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SUPREME COURT: Same Sex Marriage Hearings

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Bob Vander Plaats, CEO of The FAMiLY LEADER, a local group that opposes same sex marriage isn't worried that his marital rights are at stake this week.

"It's probably not going to impact my marriage,” said Vander Plaats.

What he says his group is worried about is the Constitution and the courts overstepping their boundaries.

"Is it going to be about we the courts by nine unelected people in robes, or is it going to be we the people,” Vander Plaats told Channel 13 News.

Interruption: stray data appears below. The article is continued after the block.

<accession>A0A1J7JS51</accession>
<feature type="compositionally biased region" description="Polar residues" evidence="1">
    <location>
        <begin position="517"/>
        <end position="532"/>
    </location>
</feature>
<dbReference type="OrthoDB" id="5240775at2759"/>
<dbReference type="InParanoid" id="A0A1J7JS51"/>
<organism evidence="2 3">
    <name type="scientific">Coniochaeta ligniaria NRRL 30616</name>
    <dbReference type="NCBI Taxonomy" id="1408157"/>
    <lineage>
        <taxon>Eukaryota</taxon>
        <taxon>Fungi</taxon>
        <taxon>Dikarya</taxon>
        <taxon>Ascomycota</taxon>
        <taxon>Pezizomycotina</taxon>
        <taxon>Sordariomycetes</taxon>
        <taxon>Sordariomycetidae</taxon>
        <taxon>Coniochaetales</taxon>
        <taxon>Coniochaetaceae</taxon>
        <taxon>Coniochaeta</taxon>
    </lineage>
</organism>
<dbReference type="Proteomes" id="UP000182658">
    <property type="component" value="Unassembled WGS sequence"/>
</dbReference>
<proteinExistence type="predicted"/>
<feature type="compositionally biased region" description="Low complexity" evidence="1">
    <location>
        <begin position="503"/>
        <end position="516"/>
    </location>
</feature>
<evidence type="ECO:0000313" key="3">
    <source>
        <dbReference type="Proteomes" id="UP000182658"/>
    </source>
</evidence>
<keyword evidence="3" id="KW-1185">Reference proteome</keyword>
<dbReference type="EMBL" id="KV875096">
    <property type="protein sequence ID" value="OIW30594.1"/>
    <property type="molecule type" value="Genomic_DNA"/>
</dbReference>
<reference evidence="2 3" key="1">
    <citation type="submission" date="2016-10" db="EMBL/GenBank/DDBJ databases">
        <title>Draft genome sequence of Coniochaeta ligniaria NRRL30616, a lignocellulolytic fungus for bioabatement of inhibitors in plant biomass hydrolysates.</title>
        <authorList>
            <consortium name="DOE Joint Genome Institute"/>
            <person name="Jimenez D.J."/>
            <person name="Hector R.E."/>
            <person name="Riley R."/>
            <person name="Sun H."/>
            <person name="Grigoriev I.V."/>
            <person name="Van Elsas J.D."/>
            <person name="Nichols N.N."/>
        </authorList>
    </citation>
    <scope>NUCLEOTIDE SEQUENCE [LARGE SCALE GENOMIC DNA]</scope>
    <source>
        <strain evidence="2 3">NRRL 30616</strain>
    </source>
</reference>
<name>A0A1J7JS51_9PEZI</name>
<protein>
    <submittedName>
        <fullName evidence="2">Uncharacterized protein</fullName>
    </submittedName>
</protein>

The federal Defense of Marriage Act was passed by Congress in 1996 and Proposition Eight by California voters in 2008.

A Supreme Court decision could knock out both, which is why Vander Plaats is headed to Washington D.C. hoping his voice will heard in the March for Marriage Rally.

"After we march up to the Supreme Court steps, we'll be delivering some remarks too,” Vander Plaats said.

Back in Des Moines are thousands of same sex couples like Tom and John Sellers.

Many can't make the trip to DC, but they have as much at stake this week as anybody.

"We think about our retirement and our later years in life. If we need nursing home care or something dependent on social security, will they see us as married? Otherwise, we're seen as two individuals,” John Sellers said.

For Tom and John, this is the final step to marriage equality.

The first was in April of 2009 when they were able to legally wed in Iowa.

"It would be a sense of happiness, and a sense of relief. It's one less thing to worry about,” said John Sellers.

The Supreme Court is expected to make a decision in June.